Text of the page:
The San Francisco Theater Pub’s June show is a serial-reading of four plays making up THE THEBAN CHRONCILES: The Phoenician Women, Oedipus at Colonus, Seven Against Thebes, and Antigone shown on four separate nights in June.

We’re looking for roughly 30 actors to participate in this unique experience. Each show will be presented as a concert reading at Cafe Royale and will run about 50 minutes. Some actors (like Creon and Antigone) will perform in all four readings, others will perform in just one or two.

There is a (very) modest stipend and rehearsal times will be light and flexible.

Please join us in this exciting theatrical experience and a chance to play some of the most memorable characters in Ancient Greek theater!

If you interested in auditioning, please send headshot and resume to with “Audition” in the subject line by May 6th. Please note any time conflicts and we’ll send you an audition time slot.

May 8: 12-3
May 10: 7-10
141 Taylor Street, SF (Between Turk and Eddy – Cutting Ball’s Office Space)


The Phoenician Women directed by Meg O’Connor: June 15 at 8PM
Oedipus at Colonus directed by Maryanne Olson: June 21 at 8PM
Seven Against Thebes directed by Sara Judge: June 28 at 8PM
Antigone directed by Amy Clare Tasker: June 29 at 9PM

San Francisco Theater Pub Announces Programming for June and July

Before AUDIENCE opened on Tuesday night, San Francisco Theater Pub co-founder Stuart Bousel introduced our June and July programming for our 2010 season. We will be announcing the rest of the season, which features new material every month of the year, bit by bit before performances of AUDIENCE, so be sure to attend to hear the new first.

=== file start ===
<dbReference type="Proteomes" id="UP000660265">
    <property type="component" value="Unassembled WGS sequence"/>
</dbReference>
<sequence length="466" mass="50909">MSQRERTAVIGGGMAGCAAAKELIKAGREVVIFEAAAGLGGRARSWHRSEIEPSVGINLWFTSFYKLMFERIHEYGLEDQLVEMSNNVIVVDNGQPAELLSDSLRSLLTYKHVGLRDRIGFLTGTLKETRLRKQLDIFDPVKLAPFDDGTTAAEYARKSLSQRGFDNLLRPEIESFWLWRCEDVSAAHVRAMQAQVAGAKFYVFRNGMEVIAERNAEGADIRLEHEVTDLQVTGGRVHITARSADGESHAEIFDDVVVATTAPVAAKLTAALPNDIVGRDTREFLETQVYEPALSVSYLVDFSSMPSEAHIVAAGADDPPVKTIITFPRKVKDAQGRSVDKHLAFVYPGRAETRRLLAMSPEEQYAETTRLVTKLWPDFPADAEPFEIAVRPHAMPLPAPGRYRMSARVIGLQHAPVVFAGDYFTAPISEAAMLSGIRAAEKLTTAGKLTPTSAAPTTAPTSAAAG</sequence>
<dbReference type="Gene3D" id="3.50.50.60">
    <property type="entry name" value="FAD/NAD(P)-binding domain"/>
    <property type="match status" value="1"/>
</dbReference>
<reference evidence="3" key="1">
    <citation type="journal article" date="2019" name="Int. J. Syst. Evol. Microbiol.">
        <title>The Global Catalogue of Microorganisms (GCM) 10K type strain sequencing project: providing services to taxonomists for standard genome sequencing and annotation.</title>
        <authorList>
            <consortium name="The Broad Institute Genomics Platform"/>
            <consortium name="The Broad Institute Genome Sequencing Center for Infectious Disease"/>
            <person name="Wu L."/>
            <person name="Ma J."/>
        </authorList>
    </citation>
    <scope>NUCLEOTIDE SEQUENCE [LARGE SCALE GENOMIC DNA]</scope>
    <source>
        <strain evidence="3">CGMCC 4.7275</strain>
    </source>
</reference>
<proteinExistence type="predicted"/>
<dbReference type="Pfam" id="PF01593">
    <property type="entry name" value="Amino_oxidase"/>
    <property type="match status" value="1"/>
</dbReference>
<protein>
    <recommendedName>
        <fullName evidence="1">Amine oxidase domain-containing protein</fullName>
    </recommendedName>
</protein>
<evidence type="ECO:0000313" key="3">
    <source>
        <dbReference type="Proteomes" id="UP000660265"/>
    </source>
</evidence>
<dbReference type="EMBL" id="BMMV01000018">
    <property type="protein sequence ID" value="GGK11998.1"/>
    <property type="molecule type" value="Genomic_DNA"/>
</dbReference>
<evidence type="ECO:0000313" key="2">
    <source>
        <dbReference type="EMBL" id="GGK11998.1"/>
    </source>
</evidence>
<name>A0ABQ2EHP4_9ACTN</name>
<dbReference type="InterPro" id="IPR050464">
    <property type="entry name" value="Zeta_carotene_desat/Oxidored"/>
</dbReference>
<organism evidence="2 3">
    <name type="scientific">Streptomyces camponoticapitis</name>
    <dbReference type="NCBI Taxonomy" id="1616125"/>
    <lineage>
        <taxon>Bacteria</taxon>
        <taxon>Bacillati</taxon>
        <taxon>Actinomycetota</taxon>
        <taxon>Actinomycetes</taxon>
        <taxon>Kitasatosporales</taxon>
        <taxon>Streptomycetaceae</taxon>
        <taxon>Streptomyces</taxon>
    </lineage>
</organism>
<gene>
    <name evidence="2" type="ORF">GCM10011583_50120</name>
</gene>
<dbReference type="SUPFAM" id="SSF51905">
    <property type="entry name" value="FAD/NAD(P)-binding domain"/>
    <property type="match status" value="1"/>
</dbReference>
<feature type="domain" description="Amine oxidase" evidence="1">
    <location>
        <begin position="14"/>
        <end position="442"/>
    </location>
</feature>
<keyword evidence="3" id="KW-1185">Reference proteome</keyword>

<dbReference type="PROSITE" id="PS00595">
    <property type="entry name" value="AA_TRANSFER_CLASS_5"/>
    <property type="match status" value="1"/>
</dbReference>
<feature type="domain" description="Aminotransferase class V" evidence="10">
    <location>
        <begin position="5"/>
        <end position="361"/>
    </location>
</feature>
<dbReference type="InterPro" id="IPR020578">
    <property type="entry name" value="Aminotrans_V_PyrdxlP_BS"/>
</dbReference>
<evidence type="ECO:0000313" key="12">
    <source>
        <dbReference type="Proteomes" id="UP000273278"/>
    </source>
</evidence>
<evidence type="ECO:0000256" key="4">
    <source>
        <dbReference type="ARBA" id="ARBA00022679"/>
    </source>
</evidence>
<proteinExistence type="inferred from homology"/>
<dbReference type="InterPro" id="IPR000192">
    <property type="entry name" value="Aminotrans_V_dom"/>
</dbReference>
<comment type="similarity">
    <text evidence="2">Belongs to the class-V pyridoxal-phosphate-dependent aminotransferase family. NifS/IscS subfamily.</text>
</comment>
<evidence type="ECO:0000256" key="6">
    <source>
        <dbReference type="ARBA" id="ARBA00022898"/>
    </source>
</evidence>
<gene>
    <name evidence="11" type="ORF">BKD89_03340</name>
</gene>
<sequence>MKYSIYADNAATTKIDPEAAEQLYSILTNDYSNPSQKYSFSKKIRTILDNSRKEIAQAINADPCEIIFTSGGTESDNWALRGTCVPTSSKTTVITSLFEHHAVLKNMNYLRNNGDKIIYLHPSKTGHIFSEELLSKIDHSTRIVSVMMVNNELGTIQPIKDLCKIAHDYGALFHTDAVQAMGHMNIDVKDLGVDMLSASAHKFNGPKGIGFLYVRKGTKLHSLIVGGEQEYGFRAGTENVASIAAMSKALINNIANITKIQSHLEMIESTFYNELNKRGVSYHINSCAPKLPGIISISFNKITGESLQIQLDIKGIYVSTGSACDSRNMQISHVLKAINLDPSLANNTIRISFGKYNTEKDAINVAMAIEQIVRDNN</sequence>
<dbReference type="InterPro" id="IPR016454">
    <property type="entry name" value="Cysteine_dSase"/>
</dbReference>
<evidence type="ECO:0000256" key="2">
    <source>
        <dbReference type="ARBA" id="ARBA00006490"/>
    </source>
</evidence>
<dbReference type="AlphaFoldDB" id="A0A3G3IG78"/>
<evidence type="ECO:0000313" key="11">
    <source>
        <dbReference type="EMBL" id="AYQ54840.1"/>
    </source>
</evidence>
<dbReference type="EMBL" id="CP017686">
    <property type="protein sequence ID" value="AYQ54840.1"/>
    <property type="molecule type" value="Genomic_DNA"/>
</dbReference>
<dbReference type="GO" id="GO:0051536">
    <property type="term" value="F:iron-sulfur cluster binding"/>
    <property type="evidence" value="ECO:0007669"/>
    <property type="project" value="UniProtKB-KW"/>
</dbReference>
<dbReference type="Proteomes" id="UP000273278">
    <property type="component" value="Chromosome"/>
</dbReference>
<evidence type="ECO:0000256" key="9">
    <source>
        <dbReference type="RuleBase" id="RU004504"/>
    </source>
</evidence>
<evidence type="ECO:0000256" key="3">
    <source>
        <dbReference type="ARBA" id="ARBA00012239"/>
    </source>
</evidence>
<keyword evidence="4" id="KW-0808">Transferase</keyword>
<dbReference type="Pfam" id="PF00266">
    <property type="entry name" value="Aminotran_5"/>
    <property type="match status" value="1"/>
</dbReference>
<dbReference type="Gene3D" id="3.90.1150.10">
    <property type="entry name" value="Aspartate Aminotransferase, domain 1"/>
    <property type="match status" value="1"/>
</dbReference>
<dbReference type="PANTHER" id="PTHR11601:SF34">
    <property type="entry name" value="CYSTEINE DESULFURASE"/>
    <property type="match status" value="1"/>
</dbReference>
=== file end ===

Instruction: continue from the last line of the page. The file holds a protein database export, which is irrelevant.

For June, Stuart Bousel has conceived THE THEBAN CHRONICLES – a four part dramatic reading “mini-series” centered on the House of Thebes, starting with the banishment of Oedipus and ending with the death of Antigone. Drawn from four classic Greek plays by Euripides (The Phoenician Women), Sophocles (Oedipus at Colonus and Antigone), and Aeschylus (Seven Against Thebes), the reading will showcase a compelling four part drama, that honors its three literary sources and their distinct voices. By condensing each episode to less than an hour, we strive to create a compelling, character driven narrative that will appeal to all audiences. The scope of the project is impressive: thirty actors, four directors, four nights in three weeks. If you are a lover of the classics, this is not an event to miss. If classics are not quite your thing, what better venue to change your mind about Greek theater than a bar?


June 15: Phoenician Women

June 21: Oedipus at Colonus

June 28: Seven Against Thebes

June 29: Antigone

We are following THE THEBAN CHRONICLES with a slightly more comic take on ambition, power, and dysfunctional marriages – a staged reading of Alfred Jarry’s masterpiece UBU ROI on Monday, July 19, adapted and directed by Bennett Fisher. Considered by many to be the godfather of Absurdism, Jarry scandalized Parisian audiences in 1896 with a madcap reboot of Macbeth. Over a century later, the play has lost none of its edge, and it’s schoolboy humor send-up of greed and gluttony still resonates.

We are excited that both projects will allow us to expand our creative pool to encompass more bay area theater artists. Check back with us soon about information regarding auditions and other ways to get involved. If you’re interested in being a part, we highly recommend that you come talk to us after a show.

-Victor Carrion, Stuart Bousel, Bennett Fisher, and Brian Markley